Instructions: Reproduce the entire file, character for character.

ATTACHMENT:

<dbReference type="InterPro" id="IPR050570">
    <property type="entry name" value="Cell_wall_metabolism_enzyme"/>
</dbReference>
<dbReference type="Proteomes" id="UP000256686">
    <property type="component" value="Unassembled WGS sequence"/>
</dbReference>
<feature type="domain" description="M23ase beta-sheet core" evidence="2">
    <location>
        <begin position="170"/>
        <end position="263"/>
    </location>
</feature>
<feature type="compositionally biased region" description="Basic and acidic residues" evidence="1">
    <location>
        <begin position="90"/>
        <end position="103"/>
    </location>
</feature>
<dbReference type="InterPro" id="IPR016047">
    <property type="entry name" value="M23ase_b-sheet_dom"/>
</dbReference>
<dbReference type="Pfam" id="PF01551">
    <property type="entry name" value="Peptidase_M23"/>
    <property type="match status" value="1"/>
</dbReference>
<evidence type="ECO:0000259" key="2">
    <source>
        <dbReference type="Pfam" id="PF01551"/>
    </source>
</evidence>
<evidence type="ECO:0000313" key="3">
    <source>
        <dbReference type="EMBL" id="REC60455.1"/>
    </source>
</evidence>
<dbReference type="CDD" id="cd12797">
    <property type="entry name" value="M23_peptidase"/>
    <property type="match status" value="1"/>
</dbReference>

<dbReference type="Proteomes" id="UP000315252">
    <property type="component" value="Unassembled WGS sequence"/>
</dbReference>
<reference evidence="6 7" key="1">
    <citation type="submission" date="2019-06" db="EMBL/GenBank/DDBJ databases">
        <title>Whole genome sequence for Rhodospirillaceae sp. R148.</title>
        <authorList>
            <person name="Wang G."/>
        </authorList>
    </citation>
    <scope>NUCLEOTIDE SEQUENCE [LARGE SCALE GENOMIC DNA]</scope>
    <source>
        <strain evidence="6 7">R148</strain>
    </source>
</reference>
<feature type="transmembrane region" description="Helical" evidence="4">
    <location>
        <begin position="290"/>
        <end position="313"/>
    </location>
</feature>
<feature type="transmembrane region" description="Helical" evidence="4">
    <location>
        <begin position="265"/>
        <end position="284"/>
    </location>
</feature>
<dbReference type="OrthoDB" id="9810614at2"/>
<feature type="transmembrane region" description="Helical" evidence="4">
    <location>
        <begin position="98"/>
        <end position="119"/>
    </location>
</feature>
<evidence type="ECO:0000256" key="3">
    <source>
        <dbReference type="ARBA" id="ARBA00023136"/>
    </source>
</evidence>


<dbReference type="InterPro" id="IPR050570">
    <property type="entry name" value="Cell_wall_metabolism_enzyme"/>
</dbReference>
<dbReference type="Proteomes" id="UP000256686">
    <property type="component" value="Unassembled WGS sequence"/>
</dbReference>
<feature type="domain" description="M23ase beta-sheet core" evidence="2">
    <location>
        <begin position="170"/>
        <end position="263"/>
    </location>
</feature>
<feature type="compositionally biased region" description="Basic and acidic residues" evidence="1">
    <location>
        <begin position="90"/>
        <end position="103"/>
    </location>
</feature>
<dbReference type="InterPro" id="IPR016047">
    <property type="entry name" value="M23ase_b-sheet_dom"/>
</dbReference>
<dbReference type="Pfam" id="PF01551">
    <property type="entry name" value="Peptidase_M23"/>
    <property type="match status" value="1"/>
</dbReference>
<evidence type="ECO:0000259" key="2">
    <source>
        <dbReference type="Pfam" id="PF01551"/>
    </source>
</evidence>
<evidence type="ECO:0000313" key="3">
    <source>
        <dbReference type="EMBL" id="REC60455.1"/>
    </source>
</evidence>
<dbReference type="CDD" id="cd12797">
    <property type="entry name" value="M23_peptidase"/>
    <property type="match status" value="1"/>
</dbReference>

<dbReference type="Proteomes" id="UP000315252">
    <property type="component" value="Unassembled WGS sequence"/>
</dbReference>
<reference evidence="6 7" key="1">
    <citation type="submission" date="2019-06" db="EMBL/GenBank/DDBJ databases">
        <title>Whole genome sequence for Rhodospirillaceae sp. R148.</title>
        <authorList>
            <person name="Wang G."/>
        </authorList>
    </citation>
    <scope>NUCLEOTIDE SEQUENCE [LARGE SCALE GENOMIC DNA]</scope>
    <source>
        <strain evidence="6 7">R148</strain>
    </source>
</reference>
<feature type="transmembrane region" description="Helical" evidence="4">
    <location>
        <begin position="290"/>
        <end position="313"/>
    </location>
</feature>
<feature type="transmembrane region" description="Helical" evidence="4">
    <location>
        <begin position="265"/>
        <end position="284"/>
    </location>
</feature>
<dbReference type="OrthoDB" id="9810614at2"/>
<feature type="transmembrane region" description="Helical" evidence="4">
    <location>
        <begin position="98"/>
        <end position="119"/>
    </location>
</feature>
<evidence type="ECO:0000256" key="3">
    <source>
        <dbReference type="ARBA" id="ARBA00023136"/>
    </source>
</evidence>